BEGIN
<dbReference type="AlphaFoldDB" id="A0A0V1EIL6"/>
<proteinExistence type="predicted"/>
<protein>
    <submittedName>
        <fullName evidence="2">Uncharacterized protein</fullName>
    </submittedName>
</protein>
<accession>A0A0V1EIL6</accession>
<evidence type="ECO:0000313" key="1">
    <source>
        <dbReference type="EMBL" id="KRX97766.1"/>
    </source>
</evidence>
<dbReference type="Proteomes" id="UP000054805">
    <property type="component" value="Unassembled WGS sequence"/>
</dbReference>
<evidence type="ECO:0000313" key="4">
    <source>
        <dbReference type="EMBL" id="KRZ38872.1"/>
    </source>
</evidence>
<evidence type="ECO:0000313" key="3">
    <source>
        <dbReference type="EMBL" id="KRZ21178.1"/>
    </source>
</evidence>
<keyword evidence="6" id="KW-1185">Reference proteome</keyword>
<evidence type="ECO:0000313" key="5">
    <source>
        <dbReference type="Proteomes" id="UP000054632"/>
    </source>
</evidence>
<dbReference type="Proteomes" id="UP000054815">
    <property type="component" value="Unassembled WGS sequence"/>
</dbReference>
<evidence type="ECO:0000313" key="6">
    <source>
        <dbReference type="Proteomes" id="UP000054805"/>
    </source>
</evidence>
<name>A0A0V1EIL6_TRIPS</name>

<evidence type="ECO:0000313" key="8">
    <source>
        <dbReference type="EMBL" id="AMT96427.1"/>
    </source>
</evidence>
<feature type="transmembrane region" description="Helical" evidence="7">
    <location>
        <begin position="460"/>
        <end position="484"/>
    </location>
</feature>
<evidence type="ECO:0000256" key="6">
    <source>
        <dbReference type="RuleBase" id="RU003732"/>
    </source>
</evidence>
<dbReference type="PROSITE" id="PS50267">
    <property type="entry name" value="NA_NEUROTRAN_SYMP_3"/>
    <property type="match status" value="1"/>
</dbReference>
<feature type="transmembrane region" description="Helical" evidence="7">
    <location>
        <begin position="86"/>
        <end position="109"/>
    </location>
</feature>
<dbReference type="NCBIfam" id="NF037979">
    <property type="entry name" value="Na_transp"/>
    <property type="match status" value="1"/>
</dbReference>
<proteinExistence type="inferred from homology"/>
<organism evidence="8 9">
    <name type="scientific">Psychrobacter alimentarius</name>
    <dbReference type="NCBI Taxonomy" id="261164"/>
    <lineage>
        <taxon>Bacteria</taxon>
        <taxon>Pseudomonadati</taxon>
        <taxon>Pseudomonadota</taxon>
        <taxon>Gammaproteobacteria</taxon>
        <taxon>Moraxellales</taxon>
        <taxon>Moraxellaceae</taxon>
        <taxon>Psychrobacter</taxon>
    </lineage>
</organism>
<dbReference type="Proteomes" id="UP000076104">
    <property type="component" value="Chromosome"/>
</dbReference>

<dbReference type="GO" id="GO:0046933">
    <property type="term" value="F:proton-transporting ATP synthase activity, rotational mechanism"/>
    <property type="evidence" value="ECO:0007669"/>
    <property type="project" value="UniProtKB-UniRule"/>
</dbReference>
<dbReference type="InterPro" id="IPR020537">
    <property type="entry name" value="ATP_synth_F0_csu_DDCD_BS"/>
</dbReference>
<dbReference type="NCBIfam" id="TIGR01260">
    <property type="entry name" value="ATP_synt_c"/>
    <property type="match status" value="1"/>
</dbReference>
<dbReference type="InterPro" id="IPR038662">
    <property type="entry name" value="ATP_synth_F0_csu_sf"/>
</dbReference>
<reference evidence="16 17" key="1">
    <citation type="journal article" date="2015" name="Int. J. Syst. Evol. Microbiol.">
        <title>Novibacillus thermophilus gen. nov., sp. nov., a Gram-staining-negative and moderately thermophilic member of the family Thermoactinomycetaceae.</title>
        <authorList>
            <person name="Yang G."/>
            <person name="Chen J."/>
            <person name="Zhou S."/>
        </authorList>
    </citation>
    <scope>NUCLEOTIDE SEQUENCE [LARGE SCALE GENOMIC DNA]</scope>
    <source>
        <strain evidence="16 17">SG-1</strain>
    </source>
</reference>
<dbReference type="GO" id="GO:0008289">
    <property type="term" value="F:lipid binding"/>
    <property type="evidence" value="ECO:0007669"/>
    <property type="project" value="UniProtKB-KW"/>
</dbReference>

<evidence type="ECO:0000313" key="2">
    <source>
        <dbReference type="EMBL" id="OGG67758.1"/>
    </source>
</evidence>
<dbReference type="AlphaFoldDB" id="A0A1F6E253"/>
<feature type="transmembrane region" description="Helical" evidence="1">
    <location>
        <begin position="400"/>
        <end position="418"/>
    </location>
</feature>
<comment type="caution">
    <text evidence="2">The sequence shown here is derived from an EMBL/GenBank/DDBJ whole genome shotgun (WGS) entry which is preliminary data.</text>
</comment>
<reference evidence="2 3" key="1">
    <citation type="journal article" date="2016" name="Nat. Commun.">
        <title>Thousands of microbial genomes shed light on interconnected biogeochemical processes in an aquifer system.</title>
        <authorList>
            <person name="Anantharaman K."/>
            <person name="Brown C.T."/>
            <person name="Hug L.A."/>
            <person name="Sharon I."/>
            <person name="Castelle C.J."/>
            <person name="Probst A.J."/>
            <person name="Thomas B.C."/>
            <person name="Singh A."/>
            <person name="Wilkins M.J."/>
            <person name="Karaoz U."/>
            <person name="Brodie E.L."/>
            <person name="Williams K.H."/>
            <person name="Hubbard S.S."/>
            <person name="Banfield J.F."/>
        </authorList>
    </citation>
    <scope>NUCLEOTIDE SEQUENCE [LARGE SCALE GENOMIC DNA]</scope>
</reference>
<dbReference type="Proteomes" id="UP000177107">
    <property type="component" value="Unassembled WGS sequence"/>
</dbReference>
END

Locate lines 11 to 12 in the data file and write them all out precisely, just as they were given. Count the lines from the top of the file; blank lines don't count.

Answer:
        <dbReference type="EMBL" id="KRX97766.1"/>
    </source>